U.S. Senator Amy Klobuchar, Vice Chair of the U.S. Congress Joint Economic Committee, today released a new report detailing the revitalization in U.S. manufacturing, showing it has added over 500,000 jobs since February 2010 and exceeded its pre-recession peak for exports, up 38 percent since 2009.
Retiring General Motors Co. CEO Dan Akerson says the government bailout of his company was a net gain for taxpayers — even though they lost $10.5 billion.
U.S. consumer prices stayed flat in November, held down by falling gas prices. Inflation remains low across the broader economy, giving the Federal Reserve latitude to continue its extraordinary stimulus program.
“American chemistry is back in the game,” said Dr. Kevin Swift, ACC’s chief economist. "After a decade of lost competitiveness, American chemistry is reemerging as a growth industry. We’re seeing growing end-use markets; strengthening employment; surging exports."
IDC Manufacturing Insights hosted a web conference “IDC Manufacturing Insights Predictions 2014: Worldwide Manufacturing” highlighting the Top 10 predictions for the year ahead. Today's predictions focus on information technology and trends.
U.S. factories increased output in November for the fourth straight month, led by a surge in auto production. The gains show manufacturing is strengthening and could help boost economic growth.The Federal Reserve says factory production rose 0.6 percent in November after a 0.5 percent gain in October.
U.S. workers boosted their productivity from July through September at the fastest pace since the end of 2009, adding to signs of stronger economic growth.The Labor Department said Monday that productivity increased at a 3 percent annual rate in the third quarter.
The producer price index, which measures prices before they reach the consumer, declined 0.1 percent last month, the Labor Department said Friday. This comes after similar decreases in October and September.
The number of people seeking U.S. unemployment benefits rose 68,000 last week to a seasonally adjusted 368,000, the largest increase in more than a year. The surge in first-time applications could be a troubling sign if it lasts. But it likely reflects the difficulty adjusting for delays after the Thanksgiving holiday.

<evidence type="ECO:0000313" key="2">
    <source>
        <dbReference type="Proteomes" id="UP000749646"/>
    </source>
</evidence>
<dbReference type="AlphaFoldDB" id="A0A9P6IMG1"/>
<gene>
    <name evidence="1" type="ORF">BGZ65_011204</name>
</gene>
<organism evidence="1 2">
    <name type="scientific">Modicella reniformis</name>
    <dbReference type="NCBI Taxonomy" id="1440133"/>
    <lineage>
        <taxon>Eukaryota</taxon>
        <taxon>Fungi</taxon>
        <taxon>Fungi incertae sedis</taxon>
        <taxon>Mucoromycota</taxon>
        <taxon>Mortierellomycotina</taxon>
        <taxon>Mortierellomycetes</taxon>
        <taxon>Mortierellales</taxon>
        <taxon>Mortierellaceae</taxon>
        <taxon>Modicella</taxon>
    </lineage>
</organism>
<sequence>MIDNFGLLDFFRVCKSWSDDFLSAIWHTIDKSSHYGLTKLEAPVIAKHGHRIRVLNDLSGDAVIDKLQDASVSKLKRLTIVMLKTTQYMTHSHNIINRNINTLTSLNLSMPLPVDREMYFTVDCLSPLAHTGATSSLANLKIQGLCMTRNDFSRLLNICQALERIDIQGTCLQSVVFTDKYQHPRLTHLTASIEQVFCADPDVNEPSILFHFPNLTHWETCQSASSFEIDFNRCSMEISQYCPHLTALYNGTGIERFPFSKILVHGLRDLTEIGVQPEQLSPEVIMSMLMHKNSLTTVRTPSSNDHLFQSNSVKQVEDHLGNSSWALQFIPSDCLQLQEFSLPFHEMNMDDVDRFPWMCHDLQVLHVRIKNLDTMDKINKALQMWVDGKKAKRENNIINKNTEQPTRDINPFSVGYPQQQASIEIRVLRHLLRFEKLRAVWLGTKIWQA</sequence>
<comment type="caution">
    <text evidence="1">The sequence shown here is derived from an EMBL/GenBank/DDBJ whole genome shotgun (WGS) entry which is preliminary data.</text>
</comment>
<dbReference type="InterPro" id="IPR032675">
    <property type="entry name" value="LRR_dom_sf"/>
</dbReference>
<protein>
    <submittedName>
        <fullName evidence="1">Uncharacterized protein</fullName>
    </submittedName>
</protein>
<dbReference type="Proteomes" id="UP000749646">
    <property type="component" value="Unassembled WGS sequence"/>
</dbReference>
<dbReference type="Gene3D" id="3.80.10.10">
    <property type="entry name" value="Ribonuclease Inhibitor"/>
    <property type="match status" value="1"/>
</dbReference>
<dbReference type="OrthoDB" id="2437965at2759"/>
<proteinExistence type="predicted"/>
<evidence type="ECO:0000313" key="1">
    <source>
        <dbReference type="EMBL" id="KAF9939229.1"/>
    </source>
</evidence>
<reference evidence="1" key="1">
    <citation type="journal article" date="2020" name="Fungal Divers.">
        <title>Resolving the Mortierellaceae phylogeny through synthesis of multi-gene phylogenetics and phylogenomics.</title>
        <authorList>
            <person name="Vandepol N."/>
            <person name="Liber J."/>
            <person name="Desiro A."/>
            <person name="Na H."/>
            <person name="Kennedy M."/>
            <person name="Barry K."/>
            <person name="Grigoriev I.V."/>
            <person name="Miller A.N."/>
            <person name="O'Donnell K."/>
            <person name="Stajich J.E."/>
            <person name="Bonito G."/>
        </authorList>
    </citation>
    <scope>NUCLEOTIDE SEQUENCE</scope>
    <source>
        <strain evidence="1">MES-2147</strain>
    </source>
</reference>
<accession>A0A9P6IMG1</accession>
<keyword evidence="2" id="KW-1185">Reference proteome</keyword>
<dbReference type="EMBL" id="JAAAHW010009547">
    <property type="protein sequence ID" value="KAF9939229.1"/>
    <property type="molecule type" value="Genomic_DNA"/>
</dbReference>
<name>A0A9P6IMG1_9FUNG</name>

Manufacturing production is expected to fare better than the overall economy, with anticipated growth of 3.1 percent in 2014 and 4.1 percent in 2015. The 2014 forecast is a slight decrease from the 3.2 percent predicted in the September forecast; the 2015 projection is unchanged.
Spanning nine European countries, Hitachi Consulting’s survey aimed to identify the extent to which supply chain management activities and priorities are aligned with a strategic transformation agenda. The survey found that over half of the respondents do not regard their business’s supply chain as a fundamental source of business value.
General Motors Co. said Wednesday it will stop making cars and engines in Australia by the end of 2017, with nearly 2,900 jobs to be lost, because of high production costs and competition.The decision could spell the end of car manufacturing in Australia as the industry will be too small for supporting businesses such as parts makers to remain economic.
About 75 percent of young women believe the U.S. needs to do more to bring about equality in the workplace, a new study finds, despite a narrowing pay gap and steady employment gains for women at higher levels of business and government.